Fostering friendships with the Karen people
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True Blue

Friends to the Karen

A young couple finds joy in friendships fostered on their missions.

As he accepted a mission call to chilly Minnesota, Las Vegas native Samuel F. Blackburn (BS ’21) guessed his life would change by serving a mission, but he never anticipated how. He got his first inkling nine months into his mission when he was asked to serve the Karen (kah-Ren) population. However, that was just the firstfruits of his service.

Samuel Blackburn with a group of Karen people.
As a missionary in Minnesota, Samuel Blackburn fostered close friendships with the Karen people, who exemplified positivity and hope. Photo courtesy of Samuel Blackburn.

Blackburn was excited about the opportunity to serve the Karen people, but he knew it would not be easy. Most of Minnesota’s Karen people fled upheaval and civil war in Myanmar, many spending years in refugee camps in Thailand before emigrating to the United States. “They come to America, which is a wonderful country filled with wonderful opportunities, but it is also . . . very difficult to learn English,” Blackburn says. The cultural adjustment is even more difficult. “To go from living in a refugee camp to surviving in the United States,” he says, “that’s a big step to take.”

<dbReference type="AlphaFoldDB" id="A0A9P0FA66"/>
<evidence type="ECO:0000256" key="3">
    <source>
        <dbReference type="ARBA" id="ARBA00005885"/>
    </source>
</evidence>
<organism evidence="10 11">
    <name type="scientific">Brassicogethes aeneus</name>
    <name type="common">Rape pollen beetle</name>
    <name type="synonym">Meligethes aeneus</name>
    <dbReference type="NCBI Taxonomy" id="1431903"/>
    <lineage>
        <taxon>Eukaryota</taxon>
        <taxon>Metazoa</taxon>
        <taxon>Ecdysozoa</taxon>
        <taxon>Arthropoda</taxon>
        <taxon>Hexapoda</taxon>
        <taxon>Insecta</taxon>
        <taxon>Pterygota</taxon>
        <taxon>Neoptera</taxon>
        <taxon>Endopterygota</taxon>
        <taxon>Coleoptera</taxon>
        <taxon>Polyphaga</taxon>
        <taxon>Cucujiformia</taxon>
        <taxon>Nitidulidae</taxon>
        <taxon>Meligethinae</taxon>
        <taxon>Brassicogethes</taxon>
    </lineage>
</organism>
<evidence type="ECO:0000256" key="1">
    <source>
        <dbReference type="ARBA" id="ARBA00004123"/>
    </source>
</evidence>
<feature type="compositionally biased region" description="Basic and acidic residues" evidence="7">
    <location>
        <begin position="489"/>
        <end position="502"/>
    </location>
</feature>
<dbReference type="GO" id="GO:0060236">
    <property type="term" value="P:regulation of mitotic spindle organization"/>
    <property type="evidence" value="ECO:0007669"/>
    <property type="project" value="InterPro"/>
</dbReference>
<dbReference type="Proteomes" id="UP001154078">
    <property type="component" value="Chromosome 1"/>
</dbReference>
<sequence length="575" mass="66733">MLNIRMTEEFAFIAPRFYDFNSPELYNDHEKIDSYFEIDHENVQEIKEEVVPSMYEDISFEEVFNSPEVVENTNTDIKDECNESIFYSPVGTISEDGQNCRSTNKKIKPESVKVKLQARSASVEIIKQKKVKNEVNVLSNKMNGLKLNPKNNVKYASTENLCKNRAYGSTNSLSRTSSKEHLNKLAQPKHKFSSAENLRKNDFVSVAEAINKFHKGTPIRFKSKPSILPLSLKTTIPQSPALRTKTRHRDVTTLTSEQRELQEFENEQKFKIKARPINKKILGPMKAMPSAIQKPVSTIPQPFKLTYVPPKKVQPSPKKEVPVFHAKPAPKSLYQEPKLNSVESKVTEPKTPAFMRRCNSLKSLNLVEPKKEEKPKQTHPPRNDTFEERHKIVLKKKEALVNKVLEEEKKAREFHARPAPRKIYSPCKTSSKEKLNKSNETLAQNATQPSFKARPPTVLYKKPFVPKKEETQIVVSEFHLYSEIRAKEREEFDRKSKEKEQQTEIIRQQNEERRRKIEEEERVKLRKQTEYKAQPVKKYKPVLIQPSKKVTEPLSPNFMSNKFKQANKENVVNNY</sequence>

“There are no church materials in Karen,” Blackburn says. Nor did he receive any language training. He had a few outdated dictionaries from the 1800s but says he mostly “just had to learn the language on
my own.”

Samuel and Valerie Blackburn stand in front of a statue of Brigham Young, and Samuel wears graduation robes and holds a diploma.
Former missionaries in Minnesota, Samuel and Valerie Blackburn reconnected at BYU, later marrying and returning to their mission field and their Karen friends. Photo courtesy of Samuel Blackburn.

Blackburn grew to love the Karen people and admire their positivity, despite their challenges. “They are probably some of the happiest people that I’ve ever met,” Blackburn says.

Blackburn returned home and began studying at BYU. There he reconnected with some Karen friends and met his wife, Valerie Ching Blackburn (BS ’20)—who also served in the Minnesota Minneapolis Mission. He kept up his language skills by attending a Karen branch in Salt Lake City.

After graduating in statistics, Samuel landed a job in management consulting, and the Blackburns found themselves moving back to Minnesota, something they hadn’t anticipated. Attending the Karen branch in St. Paul—formed after their missions—the Blackburns again found opportunities to serve their friends: everything from helping people file their taxes to controlling pests to interpreting at parent-teacher conferences.

Blackburn says his interactions with the Karen people teach him how to keep a positive perspective. And they underscore the importance of fostering relationships. “The thing that has helped them the most has been friendship,” he says. “It’s almost made a night-and-day difference in some of their lives.”